(3) allow existing medical collectives, which must still operate as not-for-profits under SB 420 pending state regulation, to operate on a for-profit basis immediately.
The Governor has signed into law AB 2516 by Asm. Jim Wood to authorize a new “specialty “cottage” license for home growers with no more than 2,500 square feet of outdoors space.
SB 837 changed the name of the Medical Marijuana Regulation and Safety Act and the Bureau of Medical Marijuana Regulation to the Medical Cannabis Regulation and Safety Act and the Bureau of Medical Cannabis Regulation, and makes other changes.
Key Government Websites:
Bureau of Cannabis Regulation
DPH Office of Medical Cannabis Safety
CDFA Medical Cannabis Cultivation Program
North Coast Water Board Cannabis Program
Central Valley Water Board Cannabis Program
The new Medical Cannabis Regulation and Safety Act consists of three separate bills which were enacted together on Sept 11, 2015. The bill creates a comprehensive state licensing system for the commercial cultivation, manufacture, retail sale, transport, distribution, delivery, and testing of medical cannabis. All licenses must also be approved by local governments.
The law went into effect on January 1, 2016; however, the state has said it will need until January 2018 to set up the necessary agencies, information systems, and regulations to actually begin issuing licenses. In the interim, local governments may choose to adopt new ordinances to permit or license local businesses in preparation for state licensing. Facilities currently operating in accordance with state and local laws may continue to do so until such time as their license applications are approved or denied. In the meantime, prospective applicants are strongly advised to apply to the state Board of Equalization for a Resale Permit, and to prepare for seeking approval from their local governments.
AGENCIES AB 266 establishes a new Bureau of Medical Cannabis Regulation under the Department of Consumer Affairs. The Bureau is to establish a comprehensive internet system for keeping track of licensees and reporting the movement of commercial cannabis and cannabis products.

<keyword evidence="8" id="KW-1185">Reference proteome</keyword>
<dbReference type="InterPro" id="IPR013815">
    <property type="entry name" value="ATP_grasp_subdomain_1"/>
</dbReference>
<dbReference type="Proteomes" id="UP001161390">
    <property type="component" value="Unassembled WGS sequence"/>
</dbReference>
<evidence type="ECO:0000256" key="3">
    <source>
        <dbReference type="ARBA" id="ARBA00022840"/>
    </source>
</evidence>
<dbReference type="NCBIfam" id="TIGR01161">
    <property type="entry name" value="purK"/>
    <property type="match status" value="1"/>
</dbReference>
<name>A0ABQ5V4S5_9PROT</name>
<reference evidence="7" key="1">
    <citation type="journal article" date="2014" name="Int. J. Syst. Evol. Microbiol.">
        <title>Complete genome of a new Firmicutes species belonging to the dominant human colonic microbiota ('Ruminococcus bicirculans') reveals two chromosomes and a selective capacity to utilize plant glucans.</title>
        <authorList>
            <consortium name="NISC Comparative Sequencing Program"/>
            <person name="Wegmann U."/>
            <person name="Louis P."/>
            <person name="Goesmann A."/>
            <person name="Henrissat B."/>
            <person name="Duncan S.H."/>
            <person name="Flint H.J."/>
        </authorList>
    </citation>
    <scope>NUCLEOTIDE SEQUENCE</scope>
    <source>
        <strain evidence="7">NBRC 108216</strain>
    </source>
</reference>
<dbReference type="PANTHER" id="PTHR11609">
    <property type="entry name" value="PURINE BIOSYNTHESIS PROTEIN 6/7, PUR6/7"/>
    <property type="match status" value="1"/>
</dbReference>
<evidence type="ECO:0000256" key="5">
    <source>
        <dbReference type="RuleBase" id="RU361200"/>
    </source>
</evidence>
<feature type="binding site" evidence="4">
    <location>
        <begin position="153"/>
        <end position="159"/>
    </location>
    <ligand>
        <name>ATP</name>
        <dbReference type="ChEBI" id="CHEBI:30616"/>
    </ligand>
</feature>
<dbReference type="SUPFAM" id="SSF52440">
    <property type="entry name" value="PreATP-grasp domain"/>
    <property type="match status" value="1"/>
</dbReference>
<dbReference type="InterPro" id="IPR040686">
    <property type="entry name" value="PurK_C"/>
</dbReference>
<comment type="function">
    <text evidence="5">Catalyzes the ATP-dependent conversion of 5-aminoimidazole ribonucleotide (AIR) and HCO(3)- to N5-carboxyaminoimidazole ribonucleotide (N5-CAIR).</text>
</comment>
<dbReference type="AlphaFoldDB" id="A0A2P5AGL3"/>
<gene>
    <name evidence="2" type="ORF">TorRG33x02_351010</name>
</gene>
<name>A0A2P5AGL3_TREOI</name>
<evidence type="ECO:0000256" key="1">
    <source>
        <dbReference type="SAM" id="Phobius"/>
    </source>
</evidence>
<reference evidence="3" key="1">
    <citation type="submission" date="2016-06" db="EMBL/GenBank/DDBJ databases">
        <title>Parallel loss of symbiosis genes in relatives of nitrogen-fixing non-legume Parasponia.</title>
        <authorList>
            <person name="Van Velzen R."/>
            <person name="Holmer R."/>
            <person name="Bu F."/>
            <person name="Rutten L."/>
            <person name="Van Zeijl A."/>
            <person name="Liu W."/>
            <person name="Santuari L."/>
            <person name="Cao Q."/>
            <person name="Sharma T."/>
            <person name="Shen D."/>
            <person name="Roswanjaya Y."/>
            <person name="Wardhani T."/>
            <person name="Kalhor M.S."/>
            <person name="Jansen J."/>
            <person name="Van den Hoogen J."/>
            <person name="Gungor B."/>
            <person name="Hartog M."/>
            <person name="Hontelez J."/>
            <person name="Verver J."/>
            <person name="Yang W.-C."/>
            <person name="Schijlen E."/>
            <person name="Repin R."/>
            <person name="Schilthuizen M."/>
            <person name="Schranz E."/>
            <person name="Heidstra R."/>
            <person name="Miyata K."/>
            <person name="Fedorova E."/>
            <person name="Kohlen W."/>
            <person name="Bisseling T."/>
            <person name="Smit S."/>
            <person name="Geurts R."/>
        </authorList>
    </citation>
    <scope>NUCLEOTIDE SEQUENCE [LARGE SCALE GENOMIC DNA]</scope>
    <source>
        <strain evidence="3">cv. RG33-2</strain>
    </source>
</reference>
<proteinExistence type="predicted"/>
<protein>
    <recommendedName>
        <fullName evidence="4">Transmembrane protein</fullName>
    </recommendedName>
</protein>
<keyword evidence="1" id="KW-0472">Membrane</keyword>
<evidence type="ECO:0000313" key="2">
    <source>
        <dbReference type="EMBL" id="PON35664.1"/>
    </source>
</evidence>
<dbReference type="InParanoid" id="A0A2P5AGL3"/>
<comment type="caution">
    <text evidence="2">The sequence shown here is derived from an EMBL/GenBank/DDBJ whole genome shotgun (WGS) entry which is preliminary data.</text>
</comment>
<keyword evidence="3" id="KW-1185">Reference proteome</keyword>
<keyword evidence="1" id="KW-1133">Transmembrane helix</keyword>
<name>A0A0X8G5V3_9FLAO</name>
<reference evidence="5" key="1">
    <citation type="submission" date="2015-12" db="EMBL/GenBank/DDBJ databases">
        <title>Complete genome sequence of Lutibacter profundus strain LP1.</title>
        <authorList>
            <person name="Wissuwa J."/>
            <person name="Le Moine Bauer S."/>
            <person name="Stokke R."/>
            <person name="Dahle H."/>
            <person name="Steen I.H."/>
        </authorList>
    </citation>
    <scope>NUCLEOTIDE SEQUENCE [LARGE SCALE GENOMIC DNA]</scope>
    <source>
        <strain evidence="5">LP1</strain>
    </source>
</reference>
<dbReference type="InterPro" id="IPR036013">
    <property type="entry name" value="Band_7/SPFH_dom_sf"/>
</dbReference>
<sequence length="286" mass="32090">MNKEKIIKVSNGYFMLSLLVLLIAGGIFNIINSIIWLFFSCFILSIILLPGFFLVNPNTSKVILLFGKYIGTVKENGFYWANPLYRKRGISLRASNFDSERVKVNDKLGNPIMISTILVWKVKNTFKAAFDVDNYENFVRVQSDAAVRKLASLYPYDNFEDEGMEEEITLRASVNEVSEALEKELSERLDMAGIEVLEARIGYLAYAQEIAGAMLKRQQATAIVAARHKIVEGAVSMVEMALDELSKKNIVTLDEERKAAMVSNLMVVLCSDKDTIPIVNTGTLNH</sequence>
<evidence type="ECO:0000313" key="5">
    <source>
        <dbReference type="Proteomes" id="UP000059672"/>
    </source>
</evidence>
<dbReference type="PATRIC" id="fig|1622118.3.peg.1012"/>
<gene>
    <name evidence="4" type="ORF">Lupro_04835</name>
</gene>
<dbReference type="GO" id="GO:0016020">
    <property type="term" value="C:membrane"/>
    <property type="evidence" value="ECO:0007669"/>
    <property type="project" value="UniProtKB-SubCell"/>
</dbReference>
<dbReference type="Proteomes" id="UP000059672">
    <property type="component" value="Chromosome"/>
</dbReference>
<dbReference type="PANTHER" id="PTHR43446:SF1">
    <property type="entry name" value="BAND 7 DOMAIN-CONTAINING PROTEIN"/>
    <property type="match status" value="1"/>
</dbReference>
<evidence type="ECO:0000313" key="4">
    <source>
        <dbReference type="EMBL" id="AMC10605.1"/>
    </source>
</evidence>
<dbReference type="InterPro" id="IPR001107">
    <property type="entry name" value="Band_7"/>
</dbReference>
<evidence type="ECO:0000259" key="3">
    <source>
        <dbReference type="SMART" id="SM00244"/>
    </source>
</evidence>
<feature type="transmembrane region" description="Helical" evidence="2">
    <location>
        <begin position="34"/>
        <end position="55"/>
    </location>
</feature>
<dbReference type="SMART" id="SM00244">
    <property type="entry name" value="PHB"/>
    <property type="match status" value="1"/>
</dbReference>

SB 643 & AB 243 give the Dept. of Food and Agriculture responsibility for regulating cultivation; the Dept. of Public Health for developing standards for manufacture, testing, and production and labeling of edibles; the Dept of Pesticide Regulation for developing pesticide standards; and the Depts. of Fish and Wildlife and State Water Board for protecting water quality. (Sec. 19332)
LICENSE TYPES The following license types are established under AB 266 (B&P code 19300.7)) and SB 643 (19331(g) and 19332):
(1) Type 1 = Cultivation; Specialty outdoor. Up to 5,000 square ft of canopy, or up to 50 noncontiguous plants
(2) Type 1A = Cultivation; Specialty indoor. Up to 5000 sq ft
(3) Type 1B = Cultivation; Specialty mixed-light. Using exclusively artificial lighting.
(4) Type 1C = Specialty Cottage, for cultivation using a combination of natural and supplemental artificial lighting at a maximum threshold to be determined by the licensing authority, of 2,500 square feet or less of total canopy size for mixed-light cultivation, up to 25 mature plants for outdoor cultivation, or 500 square feet or less of total canopy size for indoor cultivation, on one premises
(5) Type 2 = Cultivation; Outdoor. Up to 5000 sq ft, using a combination of artificial and natural lighting
(6) Type 2A = Cultivation; Indoor. 5001 -10,000 sq ft.
(7) Type 2B = Cultivation; Mixed-light. 5001 -10,000 sq ft
(8) Type 3 = Cultivation; Outdoor. 10,001 sq ft – 1 Acre
(9) Type 3A = Cultivation; Indoor.. 10,001 – 22,000 sq ft
(10) Type 3B = Cultivation; Mixed-light. 10,001 – 22,000 sq ft
(11) Type 4 = Cultivation; Nursery.
(k) Type 6 = Manufacturer 1 for products not using volatile solvents.
(l) Type 7 = Manufacturer 2 for products using volatile solvents.
(m) Type 8 = Testing
(n) Type 10 = Dispensary; General
(o) Type 10A = Dispensary; No more than three retail sites
(p) Type 11 = Distribution
(q) Type 12 = Transporter
CULTIVATION SIZE LIMITATIONS The maximum allowable size is 1 acre (43,560 sq ft) outdoors (Type 3) or 22,000 sq ft indoors (Type 3A and 3B licenses). The DFA is directed to limit the number of Type 3, 3A and 3B licenses. (AB 243, 19332(g)).
VERTICAL INTEGRATION There are complicated restrictions to prevent vertical integration (AB 266, 19328). In general, licensees can only hold licenses in up to two separate categories. Small cultivation licensee Types 1 -2 may hold manufacturing or Type 10A retail licenses (limited to three dispensaries). It appears that Types 3-4 licensees can’t apply for manufacturing licenses at all. However, Type 10A licensees can apply for both manufacturing and cultivation licenses, provided their total cultivation area doesn’t exceed 4 acres. Also, facilities in jurisdictions that require or permit cultivation, manufacture and distribution to be integrated as of July 1, 2015 may continue to operate that way until Jan 1, 2026.